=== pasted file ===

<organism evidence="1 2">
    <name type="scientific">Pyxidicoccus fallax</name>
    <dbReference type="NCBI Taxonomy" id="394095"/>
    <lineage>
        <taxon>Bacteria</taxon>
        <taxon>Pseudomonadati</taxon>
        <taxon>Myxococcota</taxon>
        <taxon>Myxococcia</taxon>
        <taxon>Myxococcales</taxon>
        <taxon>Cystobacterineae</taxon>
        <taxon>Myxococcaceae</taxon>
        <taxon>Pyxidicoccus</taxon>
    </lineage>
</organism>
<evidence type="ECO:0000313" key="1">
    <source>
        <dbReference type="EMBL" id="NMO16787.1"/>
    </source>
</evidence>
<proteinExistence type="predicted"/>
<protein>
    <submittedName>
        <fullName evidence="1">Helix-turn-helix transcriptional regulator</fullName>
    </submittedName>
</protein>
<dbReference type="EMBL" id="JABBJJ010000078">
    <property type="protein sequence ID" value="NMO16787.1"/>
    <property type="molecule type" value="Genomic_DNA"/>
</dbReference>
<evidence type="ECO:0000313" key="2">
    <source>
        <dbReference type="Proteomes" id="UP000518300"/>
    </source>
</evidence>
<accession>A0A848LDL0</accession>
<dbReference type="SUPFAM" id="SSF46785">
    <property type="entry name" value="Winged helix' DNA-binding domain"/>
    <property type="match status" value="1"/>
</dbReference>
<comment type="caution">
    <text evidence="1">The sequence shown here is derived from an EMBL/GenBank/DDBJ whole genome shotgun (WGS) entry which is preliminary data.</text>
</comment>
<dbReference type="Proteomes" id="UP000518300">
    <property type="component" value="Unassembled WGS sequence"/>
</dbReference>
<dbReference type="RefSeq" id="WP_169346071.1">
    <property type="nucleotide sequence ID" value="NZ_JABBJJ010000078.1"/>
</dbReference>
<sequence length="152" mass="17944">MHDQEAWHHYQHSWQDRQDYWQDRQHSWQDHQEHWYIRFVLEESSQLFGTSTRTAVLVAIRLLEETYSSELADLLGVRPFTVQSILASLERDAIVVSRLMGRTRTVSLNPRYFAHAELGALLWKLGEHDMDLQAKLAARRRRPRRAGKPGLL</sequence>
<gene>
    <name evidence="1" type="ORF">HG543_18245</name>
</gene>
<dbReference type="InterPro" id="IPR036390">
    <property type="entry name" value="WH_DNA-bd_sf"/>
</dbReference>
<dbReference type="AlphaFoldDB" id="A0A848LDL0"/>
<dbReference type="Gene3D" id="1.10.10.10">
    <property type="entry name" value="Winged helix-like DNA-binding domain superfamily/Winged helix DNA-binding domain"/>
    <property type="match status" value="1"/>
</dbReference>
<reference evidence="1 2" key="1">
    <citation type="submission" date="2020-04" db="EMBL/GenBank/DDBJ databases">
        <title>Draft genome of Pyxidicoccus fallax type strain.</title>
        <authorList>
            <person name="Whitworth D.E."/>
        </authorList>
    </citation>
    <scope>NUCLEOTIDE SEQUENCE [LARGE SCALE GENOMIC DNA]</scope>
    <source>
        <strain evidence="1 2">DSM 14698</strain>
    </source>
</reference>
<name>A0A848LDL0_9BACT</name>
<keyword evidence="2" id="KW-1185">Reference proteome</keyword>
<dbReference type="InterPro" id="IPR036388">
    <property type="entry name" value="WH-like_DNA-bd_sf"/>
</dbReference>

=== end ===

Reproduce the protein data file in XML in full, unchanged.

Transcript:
<organism evidence="1 2">
    <name type="scientific">Pyxidicoccus fallax</name>
    <dbReference type="NCBI Taxonomy" id="394095"/>
    <lineage>
        <taxon>Bacteria</taxon>
        <taxon>Pseudomonadati</taxon>
        <taxon>Myxococcota</taxon>
        <taxon>Myxococcia</taxon>
        <taxon>Myxococcales</taxon>
        <taxon>Cystobacterineae</taxon>
        <taxon>Myxococcaceae</taxon>
        <taxon>Pyxidicoccus</taxon>
    </lineage>
</organism>
<evidence type="ECO:0000313" key="1">
    <source>
        <dbReference type="EMBL" id="NMO16787.1"/>
    </source>
</evidence>
<proteinExistence type="predicted"/>
<protein>
    <submittedName>
        <fullName evidence="1">Helix-turn-helix transcriptional regulator</fullName>
    </submittedName>
</protein>
<dbReference type="EMBL" id="JABBJJ010000078">
    <property type="protein sequence ID" value="NMO16787.1"/>
    <property type="molecule type" value="Genomic_DNA"/>
</dbReference>
<evidence type="ECO:0000313" key="2">
    <source>
        <dbReference type="Proteomes" id="UP000518300"/>
    </source>
</evidence>
<accession>A0A848LDL0</accession>
<dbReference type="SUPFAM" id="SSF46785">
    <property type="entry name" value="Winged helix' DNA-binding domain"/>
    <property type="match status" value="1"/>
</dbReference>
<comment type="caution">
    <text evidence="1">The sequence shown here is derived from an EMBL/GenBank/DDBJ whole genome shotgun (WGS) entry which is preliminary data.</text>
</comment>
<dbReference type="Proteomes" id="UP000518300">
    <property type="component" value="Unassembled WGS sequence"/>
</dbReference>
<dbReference type="RefSeq" id="WP_169346071.1">
    <property type="nucleotide sequence ID" value="NZ_JABBJJ010000078.1"/>
</dbReference>
<sequence length="152" mass="17944">MHDQEAWHHYQHSWQDRQDYWQDRQHSWQDHQEHWYIRFVLEESSQLFGTSTRTAVLVAIRLLEETYSSELADLLGVRPFTVQSILASLERDAIVVSRLMGRTRTVSLNPRYFAHAELGALLWKLGEHDMDLQAKLAARRRRPRRAGKPGLL</sequence>
<gene>
    <name evidence="1" type="ORF">HG543_18245</name>
</gene>
<dbReference type="InterPro" id="IPR036390">
    <property type="entry name" value="WH_DNA-bd_sf"/>
</dbReference>
<dbReference type="AlphaFoldDB" id="A0A848LDL0"/>
<dbReference type="Gene3D" id="1.10.10.10">
    <property type="entry name" value="Winged helix-like DNA-binding domain superfamily/Winged helix DNA-binding domain"/>
    <property type="match status" value="1"/>
</dbReference>
<reference evidence="1 2" key="1">
    <citation type="submission" date="2020-04" db="EMBL/GenBank/DDBJ databases">
        <title>Draft genome of Pyxidicoccus fallax type strain.</title>
        <authorList>
            <person name="Whitworth D.E."/>
        </authorList>
    </citation>
    <scope>NUCLEOTIDE SEQUENCE [LARGE SCALE GENOMIC DNA]</scope>
    <source>
        <strain evidence="1 2">DSM 14698</strain>
    </source>
</reference>
<name>A0A848LDL0_9BACT</name>
<keyword evidence="2" id="KW-1185">Reference proteome</keyword>
<dbReference type="InterPro" id="IPR036388">
    <property type="entry name" value="WH-like_DNA-bd_sf"/>
</dbReference>